Excel’s Conditional Formatting

Microsoft Excel’s Conditional Formatting allows you to create rules whereby the format of one or more cells changes based on the data in your worksheet. You would want to do this so that you can focus on the items that need review or correction. Examples could be employees with excess overtime, departments with high absenteeism or injuries, products with a high number of returns, or salesmen failing to make sales goals. Starting with the 2007 version Excel has not only made it easier to apply conditional formatting, but it also has made more formatting options available.

The following screen image shows some test data used in this post.


Clicking on the Conditional Formatting on the Home tab presents five main categories:

  • Highlight Cell Rules
  • Top/Bottom Rules
  • Data Bars
  • Color Scales
  • Icon Sets

Highlight Cell Rules allow you to format cells whose value is greater than/less than/equal to a value or between two values. This example highlights the cells greater than the value 3989.




Top/Bottom Rules allow you to format cells whose values are in the top/bottom percentage/count of the items or are above/below the average of the values. This example highlights the cells below average.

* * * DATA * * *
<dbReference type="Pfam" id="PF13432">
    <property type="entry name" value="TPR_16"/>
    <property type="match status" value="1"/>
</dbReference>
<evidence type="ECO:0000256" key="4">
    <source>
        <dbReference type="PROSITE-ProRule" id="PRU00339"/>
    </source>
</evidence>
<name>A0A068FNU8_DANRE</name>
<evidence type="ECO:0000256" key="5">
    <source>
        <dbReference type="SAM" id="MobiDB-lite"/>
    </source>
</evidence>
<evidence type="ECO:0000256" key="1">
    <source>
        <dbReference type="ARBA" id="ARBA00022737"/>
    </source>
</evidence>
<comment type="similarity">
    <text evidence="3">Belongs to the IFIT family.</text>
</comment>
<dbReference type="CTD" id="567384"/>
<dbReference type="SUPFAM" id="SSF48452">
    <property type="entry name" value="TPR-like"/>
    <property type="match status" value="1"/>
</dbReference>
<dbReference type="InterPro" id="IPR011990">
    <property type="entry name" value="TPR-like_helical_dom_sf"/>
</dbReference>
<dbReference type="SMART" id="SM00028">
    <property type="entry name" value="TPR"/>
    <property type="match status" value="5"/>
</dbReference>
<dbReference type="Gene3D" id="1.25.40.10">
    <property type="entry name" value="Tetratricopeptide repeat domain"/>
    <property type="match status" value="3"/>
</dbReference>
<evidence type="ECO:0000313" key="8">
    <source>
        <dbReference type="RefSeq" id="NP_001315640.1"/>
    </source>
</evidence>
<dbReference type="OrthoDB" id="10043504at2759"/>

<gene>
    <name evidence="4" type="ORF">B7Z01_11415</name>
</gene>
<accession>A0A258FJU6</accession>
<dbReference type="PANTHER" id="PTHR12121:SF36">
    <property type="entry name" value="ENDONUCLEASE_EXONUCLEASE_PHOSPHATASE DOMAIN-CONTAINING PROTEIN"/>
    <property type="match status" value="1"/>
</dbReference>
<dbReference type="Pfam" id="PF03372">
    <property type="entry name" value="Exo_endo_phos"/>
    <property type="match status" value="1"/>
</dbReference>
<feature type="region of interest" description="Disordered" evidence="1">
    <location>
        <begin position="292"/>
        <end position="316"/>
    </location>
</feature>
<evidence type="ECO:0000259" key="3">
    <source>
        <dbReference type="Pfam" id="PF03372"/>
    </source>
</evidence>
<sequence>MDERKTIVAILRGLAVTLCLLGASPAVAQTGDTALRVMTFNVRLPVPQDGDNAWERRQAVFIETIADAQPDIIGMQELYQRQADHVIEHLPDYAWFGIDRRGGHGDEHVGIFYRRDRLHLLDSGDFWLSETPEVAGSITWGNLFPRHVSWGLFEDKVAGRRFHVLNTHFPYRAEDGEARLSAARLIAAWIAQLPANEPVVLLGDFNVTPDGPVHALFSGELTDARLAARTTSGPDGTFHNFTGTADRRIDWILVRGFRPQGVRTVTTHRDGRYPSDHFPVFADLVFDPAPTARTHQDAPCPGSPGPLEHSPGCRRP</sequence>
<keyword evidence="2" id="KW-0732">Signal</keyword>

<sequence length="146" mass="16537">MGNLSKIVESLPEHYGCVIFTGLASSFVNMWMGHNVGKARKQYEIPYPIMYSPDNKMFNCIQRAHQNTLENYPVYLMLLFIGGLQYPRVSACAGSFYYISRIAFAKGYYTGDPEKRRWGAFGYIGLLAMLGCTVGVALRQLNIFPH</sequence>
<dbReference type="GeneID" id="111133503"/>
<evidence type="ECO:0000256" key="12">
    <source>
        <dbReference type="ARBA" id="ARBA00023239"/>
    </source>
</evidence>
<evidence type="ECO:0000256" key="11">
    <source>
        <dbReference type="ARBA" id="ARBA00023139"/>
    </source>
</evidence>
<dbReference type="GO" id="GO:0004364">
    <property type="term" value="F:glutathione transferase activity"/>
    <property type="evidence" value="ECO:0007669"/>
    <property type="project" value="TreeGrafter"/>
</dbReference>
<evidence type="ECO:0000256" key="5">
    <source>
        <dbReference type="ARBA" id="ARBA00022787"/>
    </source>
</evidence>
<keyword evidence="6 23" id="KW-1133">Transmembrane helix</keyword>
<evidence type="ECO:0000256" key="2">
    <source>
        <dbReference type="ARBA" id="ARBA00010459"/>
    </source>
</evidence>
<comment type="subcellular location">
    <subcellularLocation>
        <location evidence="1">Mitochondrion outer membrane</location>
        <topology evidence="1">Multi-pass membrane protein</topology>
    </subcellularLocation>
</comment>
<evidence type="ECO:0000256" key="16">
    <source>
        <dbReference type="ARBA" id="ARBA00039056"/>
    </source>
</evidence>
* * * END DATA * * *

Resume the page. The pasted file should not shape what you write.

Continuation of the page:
Data Bars formatting places a vertical line just to the left of the values and then visually shows the relationship between the values.



Color Scales formatting highlights the largest value with the top color of the scheme chosen, the smallest value with the bottom color of the scheme chosen, and then shades the remaining cells based on the relative values.



Icon Sets formatting places symbols at the beginning of each cell. The first three groups of symbols attempt to show whether a cell is good, bad, or indifferent. The last group of symbols attempts to show the values of the cells in relation to each other.



All of the conditional formatting techniques are ‘live’: the formatting changes as soon as the values change and the spreadsheet recalculates.

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